TribLIVE

| Neighborhoods


 
Larger text Larger text Smaller text Smaller text | Order Photo Reprints

Highlands gives more time to developer of former Heights Elementary property

Tuesday, Sept. 17, 2013, 12:21 a.m.
 

The Highlands School District board on Monday agreed to give RBG Development an additional 45 days to secure permits for a CVS pharmacy planned for the former Heights Elementary School property.

The developer agreed to pay an additional $10,000 toward a nonrefundable security deposit as part of the sales agreement the district has in place to sell the school for $1 million, solicitor Ira Weiss said.

Among the permits needed are PennDOT's approval for traffic lights at the corner of Freeport Road and California Avenue and a building permit from Harrison Township.

A zoning change is also needed.

Library donation maintained

After some debate over halving its annual contribution to the Allegheny Valley Community Library, the board chose to keep the donation at $5,000.

When the school board approved its budget in June, the contribution was reduced to $2,500. Most board members were surprised on Monday to find that the amount had been cut.

Last week, library bookkeeper Judy Wisner questioned the board about the donation, so the board placed the item on Monday's agenda.

“Remember, every time you cut it, we lose RAD (Allegheny County Regional Asset District) money too, because it's based on what the district gives us,” she said Monday.

She added that “everyone has upped their ante” to help the library.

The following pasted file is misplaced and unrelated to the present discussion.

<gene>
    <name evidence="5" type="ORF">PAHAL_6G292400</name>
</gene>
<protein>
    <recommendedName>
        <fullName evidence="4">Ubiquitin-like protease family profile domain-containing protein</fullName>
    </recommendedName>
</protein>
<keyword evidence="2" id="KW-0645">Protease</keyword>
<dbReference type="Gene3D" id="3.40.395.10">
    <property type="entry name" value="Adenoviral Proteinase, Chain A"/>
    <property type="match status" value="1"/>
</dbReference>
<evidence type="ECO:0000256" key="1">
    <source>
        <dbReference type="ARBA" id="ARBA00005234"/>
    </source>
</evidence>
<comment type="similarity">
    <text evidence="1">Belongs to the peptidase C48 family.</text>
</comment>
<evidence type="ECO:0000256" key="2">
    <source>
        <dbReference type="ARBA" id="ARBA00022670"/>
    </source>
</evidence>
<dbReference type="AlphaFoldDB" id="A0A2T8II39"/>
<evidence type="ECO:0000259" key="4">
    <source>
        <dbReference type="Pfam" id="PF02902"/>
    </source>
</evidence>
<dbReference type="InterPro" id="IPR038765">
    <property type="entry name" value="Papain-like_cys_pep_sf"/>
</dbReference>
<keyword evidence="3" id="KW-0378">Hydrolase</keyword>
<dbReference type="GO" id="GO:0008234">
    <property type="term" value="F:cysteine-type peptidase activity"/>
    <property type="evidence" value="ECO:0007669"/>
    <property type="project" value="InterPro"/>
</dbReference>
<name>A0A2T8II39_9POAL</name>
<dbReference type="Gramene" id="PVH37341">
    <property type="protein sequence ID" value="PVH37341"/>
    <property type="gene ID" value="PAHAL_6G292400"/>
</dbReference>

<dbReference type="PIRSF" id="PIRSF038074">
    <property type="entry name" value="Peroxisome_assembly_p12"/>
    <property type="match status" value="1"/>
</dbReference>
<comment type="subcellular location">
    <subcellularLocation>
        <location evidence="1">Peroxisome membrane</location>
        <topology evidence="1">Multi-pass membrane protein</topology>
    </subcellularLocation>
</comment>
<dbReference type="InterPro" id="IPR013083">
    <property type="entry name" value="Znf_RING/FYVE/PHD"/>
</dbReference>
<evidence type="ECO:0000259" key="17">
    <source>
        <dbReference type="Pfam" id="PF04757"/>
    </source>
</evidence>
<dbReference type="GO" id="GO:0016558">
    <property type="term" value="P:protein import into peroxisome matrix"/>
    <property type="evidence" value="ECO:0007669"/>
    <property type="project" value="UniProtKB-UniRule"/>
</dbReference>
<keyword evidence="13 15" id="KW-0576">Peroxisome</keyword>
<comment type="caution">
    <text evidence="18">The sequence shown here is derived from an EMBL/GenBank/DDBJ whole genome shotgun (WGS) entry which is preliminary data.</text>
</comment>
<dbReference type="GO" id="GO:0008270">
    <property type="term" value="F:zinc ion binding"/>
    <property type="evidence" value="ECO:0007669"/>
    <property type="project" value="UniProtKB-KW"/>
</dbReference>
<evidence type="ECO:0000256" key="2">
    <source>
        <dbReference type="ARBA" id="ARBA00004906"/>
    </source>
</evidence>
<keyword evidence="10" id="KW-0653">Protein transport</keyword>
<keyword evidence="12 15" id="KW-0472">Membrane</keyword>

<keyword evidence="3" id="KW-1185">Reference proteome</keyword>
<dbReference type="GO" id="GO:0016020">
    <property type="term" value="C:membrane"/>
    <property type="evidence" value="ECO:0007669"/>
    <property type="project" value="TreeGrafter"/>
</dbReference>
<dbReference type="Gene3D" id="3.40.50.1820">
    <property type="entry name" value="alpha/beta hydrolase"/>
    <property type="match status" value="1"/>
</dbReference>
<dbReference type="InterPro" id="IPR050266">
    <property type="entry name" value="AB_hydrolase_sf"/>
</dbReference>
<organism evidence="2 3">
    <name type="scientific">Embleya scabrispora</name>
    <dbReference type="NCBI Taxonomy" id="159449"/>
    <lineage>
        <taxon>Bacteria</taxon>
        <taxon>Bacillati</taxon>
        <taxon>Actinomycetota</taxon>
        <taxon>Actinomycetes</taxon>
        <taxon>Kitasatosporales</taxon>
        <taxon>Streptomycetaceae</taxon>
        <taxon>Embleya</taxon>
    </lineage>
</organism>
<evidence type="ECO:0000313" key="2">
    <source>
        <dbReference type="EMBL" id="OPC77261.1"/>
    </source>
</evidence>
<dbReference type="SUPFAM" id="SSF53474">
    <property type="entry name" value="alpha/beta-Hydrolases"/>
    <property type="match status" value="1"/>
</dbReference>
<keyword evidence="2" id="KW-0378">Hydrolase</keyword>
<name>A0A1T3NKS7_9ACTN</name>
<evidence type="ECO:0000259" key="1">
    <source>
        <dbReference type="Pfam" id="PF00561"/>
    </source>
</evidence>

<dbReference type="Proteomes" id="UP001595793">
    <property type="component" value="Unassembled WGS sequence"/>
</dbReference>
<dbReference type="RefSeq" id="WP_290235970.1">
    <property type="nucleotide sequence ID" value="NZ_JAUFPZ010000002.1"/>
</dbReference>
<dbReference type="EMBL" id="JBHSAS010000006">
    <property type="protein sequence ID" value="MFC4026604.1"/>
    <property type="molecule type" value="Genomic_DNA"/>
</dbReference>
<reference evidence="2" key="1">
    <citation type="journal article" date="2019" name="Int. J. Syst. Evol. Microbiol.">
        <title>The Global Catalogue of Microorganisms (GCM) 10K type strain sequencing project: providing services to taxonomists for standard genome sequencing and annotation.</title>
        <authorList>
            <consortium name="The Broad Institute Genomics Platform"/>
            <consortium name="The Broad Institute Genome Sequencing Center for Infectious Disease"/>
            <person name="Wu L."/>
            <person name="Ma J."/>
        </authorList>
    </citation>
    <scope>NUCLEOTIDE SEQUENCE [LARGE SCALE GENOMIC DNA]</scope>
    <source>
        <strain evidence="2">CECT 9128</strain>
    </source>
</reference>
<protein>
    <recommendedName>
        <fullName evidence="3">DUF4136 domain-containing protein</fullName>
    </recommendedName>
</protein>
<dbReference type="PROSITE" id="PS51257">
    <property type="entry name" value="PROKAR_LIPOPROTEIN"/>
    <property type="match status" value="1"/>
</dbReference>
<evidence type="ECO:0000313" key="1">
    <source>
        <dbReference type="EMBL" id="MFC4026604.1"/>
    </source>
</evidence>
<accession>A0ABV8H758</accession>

For years the board had given $10,000 to the library.

“A further reduction to $2,500 is another shot to a valuable community organization that has been taking a beating for the past five or 10 years,” said Jonathan Love.

The board voted 8-0, with one board member absent, in favor of the $5,000 donation.

Savings sought

The school district anticipates it can save about $7,000 a year by purchasing road and sidewalk salt through the state's cooperative purchasing program known as COSTARS.

Buying salt through COSTARS would cost about $54 a ton compared to $380 a ton through a third-party vendor, officials said.

The school board gave the go-ahead for the building and grounds department to solicit bids and begin work to build a salt storage area behind the district's maintenance building.

The estimated cost of the storage area, which consists of a concrete base, concrete block walls, and a tent-like canvas roof supported by steel framing, is about $15,000.

The district will officially ratify the contract in October.

Jodi Weigand is a staff writer for Trib Total Media. She can be reached at 724-226-4702 or jweigand@tribweb.com.

 

 
 


Show commenting policy

Most-Read AlleKiski Valley

  1. Judge revokes bond for Springdale man for allegedly contacting victim, witness
  2. Apollo-Ridge middle school library project gains STEAM
  3. PennDOT puts 14 Alle-Kiski Valley bridges on list to be replaced
  4. Blaze destroys Oakmont church
  5. Flag holders stolen off veterans’ graves in Lower Burrell cemetery
  6. Electricity rates expected to increase this winter
  7. Harrison OKs antenna zoning change
  8. Kiski Valley Water Pollution Control Authority communities near completion of sewer projects
  9. ‘It Takes a Village’ strives to connect New Kensington residents with resources
  10. Former drug dealer, addict give away groceries as part of New Kensington church’s outreach
  11. Beaver footprints found along Allegheny River bank, not gator
Subscribe today! Click here for our subscription offers.